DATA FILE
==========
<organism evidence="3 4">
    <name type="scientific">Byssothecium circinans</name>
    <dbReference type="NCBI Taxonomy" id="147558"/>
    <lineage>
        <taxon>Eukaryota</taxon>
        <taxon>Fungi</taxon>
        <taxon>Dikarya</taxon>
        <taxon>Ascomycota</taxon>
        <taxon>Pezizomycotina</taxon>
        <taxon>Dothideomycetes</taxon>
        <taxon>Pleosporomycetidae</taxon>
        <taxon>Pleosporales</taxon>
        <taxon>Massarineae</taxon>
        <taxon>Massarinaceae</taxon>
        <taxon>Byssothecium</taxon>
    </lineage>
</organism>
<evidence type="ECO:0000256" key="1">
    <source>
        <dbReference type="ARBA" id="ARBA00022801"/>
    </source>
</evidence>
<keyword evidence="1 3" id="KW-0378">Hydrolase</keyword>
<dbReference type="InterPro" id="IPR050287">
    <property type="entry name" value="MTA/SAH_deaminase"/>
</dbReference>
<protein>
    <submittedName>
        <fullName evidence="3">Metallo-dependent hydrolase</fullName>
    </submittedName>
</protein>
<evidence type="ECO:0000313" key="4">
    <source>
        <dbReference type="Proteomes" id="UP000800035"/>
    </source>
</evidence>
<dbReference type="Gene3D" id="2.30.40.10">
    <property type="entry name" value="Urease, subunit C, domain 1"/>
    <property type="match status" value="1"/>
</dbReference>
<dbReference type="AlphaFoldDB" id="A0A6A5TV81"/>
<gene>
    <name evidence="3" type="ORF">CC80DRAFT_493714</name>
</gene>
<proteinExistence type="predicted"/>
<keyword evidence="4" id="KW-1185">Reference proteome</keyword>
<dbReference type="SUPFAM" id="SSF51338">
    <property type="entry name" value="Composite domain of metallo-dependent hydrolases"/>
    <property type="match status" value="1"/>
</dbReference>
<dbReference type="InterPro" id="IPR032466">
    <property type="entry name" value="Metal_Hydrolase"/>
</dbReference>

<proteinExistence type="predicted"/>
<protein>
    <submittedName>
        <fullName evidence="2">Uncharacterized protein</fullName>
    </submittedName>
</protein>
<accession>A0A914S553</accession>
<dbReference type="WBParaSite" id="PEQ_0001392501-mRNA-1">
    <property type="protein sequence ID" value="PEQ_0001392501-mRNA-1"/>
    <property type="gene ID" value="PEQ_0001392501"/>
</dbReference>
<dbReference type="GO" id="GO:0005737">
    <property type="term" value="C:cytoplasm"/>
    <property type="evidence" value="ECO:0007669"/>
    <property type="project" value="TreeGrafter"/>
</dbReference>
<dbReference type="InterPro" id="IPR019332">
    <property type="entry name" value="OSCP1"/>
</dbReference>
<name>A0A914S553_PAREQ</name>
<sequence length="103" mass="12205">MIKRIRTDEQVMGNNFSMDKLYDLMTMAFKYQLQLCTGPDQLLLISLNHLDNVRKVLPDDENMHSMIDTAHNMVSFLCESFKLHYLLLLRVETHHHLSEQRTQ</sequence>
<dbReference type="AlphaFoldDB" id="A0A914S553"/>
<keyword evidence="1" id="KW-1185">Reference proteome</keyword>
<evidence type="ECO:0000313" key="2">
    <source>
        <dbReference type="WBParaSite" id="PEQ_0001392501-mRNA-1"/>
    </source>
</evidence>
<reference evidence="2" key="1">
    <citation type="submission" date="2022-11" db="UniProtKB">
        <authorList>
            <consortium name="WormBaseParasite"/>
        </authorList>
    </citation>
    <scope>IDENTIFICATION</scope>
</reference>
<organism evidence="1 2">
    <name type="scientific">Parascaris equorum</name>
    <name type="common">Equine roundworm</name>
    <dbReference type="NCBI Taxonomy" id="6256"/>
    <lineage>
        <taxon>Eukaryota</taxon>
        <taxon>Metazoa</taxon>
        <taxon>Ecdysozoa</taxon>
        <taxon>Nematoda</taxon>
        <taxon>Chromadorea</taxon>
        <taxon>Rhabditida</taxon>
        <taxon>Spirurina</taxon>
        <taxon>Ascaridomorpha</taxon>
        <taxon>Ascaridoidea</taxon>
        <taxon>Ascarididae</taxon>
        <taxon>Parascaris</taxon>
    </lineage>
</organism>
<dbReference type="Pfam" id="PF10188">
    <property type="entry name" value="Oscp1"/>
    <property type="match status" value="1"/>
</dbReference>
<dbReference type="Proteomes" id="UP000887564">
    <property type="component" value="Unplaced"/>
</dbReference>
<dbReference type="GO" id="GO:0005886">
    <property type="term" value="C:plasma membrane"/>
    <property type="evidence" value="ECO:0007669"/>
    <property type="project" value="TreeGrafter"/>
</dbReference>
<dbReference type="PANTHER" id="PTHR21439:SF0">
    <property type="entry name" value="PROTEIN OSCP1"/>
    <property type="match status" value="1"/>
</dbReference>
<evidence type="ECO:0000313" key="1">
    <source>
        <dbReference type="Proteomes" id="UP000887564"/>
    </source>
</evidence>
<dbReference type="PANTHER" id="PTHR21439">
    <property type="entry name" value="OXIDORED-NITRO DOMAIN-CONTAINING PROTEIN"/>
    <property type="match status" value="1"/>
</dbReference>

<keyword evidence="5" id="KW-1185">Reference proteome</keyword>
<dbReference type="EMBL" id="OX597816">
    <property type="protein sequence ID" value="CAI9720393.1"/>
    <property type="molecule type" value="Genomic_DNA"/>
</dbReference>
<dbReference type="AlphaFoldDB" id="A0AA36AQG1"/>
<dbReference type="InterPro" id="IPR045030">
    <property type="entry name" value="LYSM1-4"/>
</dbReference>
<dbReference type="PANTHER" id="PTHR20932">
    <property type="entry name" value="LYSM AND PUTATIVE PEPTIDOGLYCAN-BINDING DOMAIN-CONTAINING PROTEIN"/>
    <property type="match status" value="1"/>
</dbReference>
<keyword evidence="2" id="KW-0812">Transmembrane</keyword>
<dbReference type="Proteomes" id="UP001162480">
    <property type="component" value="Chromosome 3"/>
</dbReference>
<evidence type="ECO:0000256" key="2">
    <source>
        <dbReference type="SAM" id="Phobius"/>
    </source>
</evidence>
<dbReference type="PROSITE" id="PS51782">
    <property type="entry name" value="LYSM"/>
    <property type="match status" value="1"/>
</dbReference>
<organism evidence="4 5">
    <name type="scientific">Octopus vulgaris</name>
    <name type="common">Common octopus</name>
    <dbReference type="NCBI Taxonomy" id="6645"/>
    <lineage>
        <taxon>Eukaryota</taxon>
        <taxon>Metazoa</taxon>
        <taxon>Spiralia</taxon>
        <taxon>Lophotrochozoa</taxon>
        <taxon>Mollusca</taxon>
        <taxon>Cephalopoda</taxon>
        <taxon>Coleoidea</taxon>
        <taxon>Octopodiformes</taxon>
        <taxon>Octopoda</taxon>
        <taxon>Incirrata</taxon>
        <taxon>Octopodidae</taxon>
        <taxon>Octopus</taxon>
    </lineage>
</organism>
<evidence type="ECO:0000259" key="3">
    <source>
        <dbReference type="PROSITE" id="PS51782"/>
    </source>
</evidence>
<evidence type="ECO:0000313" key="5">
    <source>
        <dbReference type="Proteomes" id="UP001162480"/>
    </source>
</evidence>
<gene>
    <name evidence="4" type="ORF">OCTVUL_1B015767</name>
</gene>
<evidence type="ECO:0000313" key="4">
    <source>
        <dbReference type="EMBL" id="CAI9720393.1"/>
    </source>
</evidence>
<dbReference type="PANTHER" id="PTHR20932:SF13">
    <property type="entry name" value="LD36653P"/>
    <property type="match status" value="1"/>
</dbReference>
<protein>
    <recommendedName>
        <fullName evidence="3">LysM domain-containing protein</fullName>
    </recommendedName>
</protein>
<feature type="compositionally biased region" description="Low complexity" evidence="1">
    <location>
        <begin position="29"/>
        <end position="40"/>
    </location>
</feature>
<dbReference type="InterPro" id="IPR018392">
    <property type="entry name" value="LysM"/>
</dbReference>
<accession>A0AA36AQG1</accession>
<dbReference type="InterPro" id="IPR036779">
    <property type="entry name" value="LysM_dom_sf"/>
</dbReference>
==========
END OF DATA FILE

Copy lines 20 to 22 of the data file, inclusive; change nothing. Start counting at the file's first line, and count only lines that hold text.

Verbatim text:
        <dbReference type="ARBA" id="ARBA00022801"/>
    </source>
</evidence>